And the stories don’t end here. Following school dropouts caused by the disruption to education due to COVID19, some of the Team Change leaders in Haryana started a library in the community; they wrote a letter to the Panchayat head, who was impressed by their initiative and agreed to their request. They conducted a survey to find out the number of adolescents who had dropped out and started a free coaching center in the village.

This idea was proposed to elders and the young leaders negotiated for a space in the village. They called up other officials who had visited their village and asked them for support with books, which they were promised. They did some publicity about this initiative in the village, as a result of which there are many young children who now come to the free coaching centre!

This library and coaching centre was formally inaugurated by the Chief Judicial Magistrate, Karnal on the 23rd of July. After watching the launch event video on social media, representatives of another well-known organization in the Karnal Arpana Trust also visited the library and donated more books. Many other responsible influencers and govt. officials also committed their support with books and finances!


16-year-old Varsha helped about 150 people in her village get vaccinated!


“Initially, I too had several doubts and fears related to getting vaccinated. There were myths that it can lead to weakness and even cause death. Another myth was that it leads to impotency. People were afraid and did not want to get vaccinated. The elderly were especially influenced by the myths. ‘I will not get vaccinated, no matter what ’ is what a grandmother of the village said and she even told others not to get vaccinated!

Then one day, Durgesh Bhaiya from Breakthrough called and I told him my fears about vaccination. He explained to me that vaccination does not cause death. It actually provides safety from COVID and equips the body to fight the infection. Soon after, an online session was organized by Breakthrough in which Dr. Rajeev Seth and Dr. Indira Taneja talked to us about the importance of vaccination and dispelled the many myths and misconceptions associated with it.

I had a query myself: If someone is already under treatment for some other disease, should such a person get vaccinated? I was told that such a person should consult and work as per the advice of his or her doctor.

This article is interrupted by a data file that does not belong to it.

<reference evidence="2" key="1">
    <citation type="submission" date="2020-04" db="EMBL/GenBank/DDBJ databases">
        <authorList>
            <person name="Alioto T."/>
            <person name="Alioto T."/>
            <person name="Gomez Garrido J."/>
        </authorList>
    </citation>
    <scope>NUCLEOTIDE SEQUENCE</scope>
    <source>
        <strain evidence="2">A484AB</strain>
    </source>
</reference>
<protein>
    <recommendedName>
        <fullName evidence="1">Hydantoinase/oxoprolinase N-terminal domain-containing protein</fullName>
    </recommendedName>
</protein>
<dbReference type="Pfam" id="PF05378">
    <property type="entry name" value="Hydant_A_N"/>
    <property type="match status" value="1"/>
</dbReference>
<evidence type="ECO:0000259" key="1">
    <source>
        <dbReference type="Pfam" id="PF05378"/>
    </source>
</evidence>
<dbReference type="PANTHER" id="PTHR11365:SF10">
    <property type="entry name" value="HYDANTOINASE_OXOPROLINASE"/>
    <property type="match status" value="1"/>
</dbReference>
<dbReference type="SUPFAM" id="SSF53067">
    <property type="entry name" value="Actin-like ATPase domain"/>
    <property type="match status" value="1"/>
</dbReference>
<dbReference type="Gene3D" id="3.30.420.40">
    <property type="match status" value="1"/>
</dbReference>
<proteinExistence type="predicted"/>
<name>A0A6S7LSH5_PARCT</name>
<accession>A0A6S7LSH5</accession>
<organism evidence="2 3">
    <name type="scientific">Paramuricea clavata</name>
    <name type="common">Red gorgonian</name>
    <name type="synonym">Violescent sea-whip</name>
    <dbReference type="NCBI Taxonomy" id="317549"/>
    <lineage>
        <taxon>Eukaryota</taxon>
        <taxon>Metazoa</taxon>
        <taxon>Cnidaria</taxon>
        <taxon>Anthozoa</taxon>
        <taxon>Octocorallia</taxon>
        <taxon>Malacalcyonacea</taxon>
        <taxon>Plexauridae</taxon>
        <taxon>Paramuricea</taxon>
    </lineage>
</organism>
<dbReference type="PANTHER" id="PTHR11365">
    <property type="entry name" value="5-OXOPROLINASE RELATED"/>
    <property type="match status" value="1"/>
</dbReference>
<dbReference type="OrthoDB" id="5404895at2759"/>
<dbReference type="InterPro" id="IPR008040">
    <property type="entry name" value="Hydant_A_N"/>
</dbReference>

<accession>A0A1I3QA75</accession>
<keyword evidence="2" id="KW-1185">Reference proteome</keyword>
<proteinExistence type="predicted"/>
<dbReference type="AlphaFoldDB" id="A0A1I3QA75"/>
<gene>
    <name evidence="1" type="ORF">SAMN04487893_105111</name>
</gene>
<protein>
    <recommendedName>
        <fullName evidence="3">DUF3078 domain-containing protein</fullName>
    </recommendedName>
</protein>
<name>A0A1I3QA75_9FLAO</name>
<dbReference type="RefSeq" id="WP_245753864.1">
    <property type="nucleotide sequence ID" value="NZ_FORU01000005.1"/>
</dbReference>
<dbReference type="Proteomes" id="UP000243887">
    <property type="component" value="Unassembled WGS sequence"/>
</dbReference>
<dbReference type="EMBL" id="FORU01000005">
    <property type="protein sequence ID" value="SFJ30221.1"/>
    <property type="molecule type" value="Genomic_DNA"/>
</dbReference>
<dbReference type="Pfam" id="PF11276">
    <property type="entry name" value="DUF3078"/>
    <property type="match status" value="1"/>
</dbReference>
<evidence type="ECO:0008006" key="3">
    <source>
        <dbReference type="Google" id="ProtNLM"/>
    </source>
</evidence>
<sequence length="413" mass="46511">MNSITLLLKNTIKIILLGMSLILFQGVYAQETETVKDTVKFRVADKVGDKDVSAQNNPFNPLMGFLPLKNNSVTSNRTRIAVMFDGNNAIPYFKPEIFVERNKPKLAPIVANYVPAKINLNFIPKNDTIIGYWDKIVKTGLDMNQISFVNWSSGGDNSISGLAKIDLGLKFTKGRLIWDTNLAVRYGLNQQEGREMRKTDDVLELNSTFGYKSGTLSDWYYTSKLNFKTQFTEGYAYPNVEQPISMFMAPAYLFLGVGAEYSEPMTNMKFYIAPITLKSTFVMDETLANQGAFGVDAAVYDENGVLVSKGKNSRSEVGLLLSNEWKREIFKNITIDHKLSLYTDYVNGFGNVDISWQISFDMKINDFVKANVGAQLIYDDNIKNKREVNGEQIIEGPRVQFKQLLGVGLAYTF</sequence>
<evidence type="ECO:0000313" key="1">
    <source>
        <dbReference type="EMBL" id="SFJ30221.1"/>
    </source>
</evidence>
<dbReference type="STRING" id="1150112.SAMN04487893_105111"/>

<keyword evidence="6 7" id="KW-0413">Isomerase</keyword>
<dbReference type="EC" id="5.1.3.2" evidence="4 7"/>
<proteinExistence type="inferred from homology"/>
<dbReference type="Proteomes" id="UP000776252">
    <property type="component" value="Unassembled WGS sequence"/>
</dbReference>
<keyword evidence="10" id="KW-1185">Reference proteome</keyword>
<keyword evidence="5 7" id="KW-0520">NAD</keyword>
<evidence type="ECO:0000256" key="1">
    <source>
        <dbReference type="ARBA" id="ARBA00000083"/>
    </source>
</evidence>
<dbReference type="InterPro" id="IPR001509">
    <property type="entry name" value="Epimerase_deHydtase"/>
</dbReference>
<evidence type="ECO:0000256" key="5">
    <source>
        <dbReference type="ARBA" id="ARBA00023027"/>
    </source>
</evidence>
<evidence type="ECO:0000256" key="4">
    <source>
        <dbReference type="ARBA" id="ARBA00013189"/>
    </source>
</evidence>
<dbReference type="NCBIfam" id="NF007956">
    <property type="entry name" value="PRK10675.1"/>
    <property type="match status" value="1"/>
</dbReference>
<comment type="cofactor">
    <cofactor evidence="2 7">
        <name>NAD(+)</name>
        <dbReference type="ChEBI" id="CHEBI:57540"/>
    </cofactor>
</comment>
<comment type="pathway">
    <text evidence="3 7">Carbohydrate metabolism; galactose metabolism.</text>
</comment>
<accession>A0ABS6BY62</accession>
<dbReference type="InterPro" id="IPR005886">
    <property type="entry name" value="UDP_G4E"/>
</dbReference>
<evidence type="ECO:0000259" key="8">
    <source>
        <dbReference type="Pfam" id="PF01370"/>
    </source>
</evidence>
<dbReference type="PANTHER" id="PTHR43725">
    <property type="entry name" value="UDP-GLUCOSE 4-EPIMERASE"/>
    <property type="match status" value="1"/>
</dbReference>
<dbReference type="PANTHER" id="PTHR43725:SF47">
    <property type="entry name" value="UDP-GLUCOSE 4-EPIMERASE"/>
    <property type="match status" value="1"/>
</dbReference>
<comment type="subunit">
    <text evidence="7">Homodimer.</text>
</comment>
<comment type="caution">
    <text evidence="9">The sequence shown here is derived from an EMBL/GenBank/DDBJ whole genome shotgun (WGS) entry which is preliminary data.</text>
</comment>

l was then convinced that vaccination does not cause harm. I decided to spread this awareness amidst my community. I started with my family. I asked my brothers about getting vaccinated. They tried to delay it and said that there was no hurry. I then spoke to my parents and tried to share the correct information related to vaccination with them. Then I collected other adolescents and youth of my village and we made posters and wrote slogans related to the need to get vaccinated.

We held meetings with the women of the village and explained to them the importance of vaccination through posters and charts. We did wall writing and even called the ASHA workers (community health workers) of the village to support us in spreading awareness about vaccination!”

In fact, Varsha’s story doesn’t end there. All the effort she and her friends put in paid off, because the first people to get vaccinated were Varsha’s brothers and her sisters-in-law, Rekha and Priti. After this, a vaccination camp was held in Jagmatkheda village where Varsha’s parents also got vaccinated. In all, Varsha and her group facilitated the vaccination of about 150 people of Jagmatkheda village. People who used to be afraid of vaccinations were now grateful for the awareness spread by Varsha and her group and got themselves vaccinated. Now her group shares these messages and pictures on WhatsApp to spread awareness to other remaining people of their village, neighbouring villages and relatives!